Ok. Here's the tough part - the study visa. Dun dun duuuun.

Assuming the University sent you a letter (not a fax - a letter) of acceptance, in order to get a study visa (at the SF Consulate), you need**:

  • your driver's license

  • a copy of your driver's license

  • your passport

  • a copy of your passport

  • your visa application (available here) -- !!!! with a passport sized photo glued in the upper-right corner of the app

  • a copy of your passport

  • affidavit of health insurance (I bought mine here)

  • copy of affidavit of health insurance (they take the original, so it's best to have a copy for your own records)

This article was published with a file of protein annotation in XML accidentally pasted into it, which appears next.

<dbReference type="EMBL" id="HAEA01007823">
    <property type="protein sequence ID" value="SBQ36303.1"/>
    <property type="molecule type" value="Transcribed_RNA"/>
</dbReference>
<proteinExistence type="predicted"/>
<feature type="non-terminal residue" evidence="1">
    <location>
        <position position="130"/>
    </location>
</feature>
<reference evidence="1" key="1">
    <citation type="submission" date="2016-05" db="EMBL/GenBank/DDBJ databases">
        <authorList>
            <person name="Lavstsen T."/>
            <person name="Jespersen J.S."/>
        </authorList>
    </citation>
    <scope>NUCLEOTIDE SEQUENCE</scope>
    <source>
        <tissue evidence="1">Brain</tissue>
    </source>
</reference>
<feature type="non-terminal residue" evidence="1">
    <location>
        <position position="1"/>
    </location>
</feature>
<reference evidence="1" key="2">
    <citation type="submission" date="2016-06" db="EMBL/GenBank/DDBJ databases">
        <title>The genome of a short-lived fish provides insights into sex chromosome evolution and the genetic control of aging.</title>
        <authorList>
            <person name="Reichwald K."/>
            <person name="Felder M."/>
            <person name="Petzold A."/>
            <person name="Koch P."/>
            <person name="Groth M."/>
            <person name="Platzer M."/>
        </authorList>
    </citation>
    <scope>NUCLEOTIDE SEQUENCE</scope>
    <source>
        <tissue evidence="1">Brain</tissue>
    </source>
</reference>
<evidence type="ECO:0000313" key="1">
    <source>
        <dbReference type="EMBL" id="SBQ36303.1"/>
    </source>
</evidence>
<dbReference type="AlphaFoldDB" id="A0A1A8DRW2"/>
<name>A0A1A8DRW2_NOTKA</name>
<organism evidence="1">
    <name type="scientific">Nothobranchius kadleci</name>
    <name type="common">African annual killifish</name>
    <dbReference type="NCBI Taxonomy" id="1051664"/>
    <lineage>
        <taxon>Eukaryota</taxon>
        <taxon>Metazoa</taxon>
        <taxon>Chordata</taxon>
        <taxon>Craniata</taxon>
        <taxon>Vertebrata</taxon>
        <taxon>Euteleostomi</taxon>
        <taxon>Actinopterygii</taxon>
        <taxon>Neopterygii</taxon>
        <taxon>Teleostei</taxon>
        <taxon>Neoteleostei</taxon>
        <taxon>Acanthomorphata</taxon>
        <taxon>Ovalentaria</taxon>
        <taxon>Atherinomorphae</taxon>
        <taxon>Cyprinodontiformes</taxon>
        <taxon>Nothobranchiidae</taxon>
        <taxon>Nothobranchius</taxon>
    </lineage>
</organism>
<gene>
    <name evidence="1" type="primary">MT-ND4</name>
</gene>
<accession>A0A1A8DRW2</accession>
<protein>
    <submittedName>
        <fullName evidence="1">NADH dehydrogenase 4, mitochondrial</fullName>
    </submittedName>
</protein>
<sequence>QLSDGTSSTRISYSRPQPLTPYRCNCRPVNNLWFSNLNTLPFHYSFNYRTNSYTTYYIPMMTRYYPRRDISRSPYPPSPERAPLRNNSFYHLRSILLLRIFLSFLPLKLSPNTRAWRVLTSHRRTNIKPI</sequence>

• bank statements indicating you have not less than $900/month for your planned length of stay***

  • signed letters, on letterhead, from your financial institutions stating the amount you have in your account (this is just bureaucracy - I totally had these signed letters and the consulate-worker simply discarded them!)

  • copy of letters (some consulates will also ask for these)

  • your declaration of sustenance****

  • a letter from your employer (if employed) stating you're making monies (if you are) -- they liked this at the Italian consulate, 'cause it showed I was serious and had an income

  • original letter of acceptance from your university

  • copy of letter of acceptance

  • airplane reservations *to* Italy (it's not necessary to have roundtrip reservations)

  • the letter of invitation from your landlord (keep a copy for yourself)

  • a copy of your landlord's national id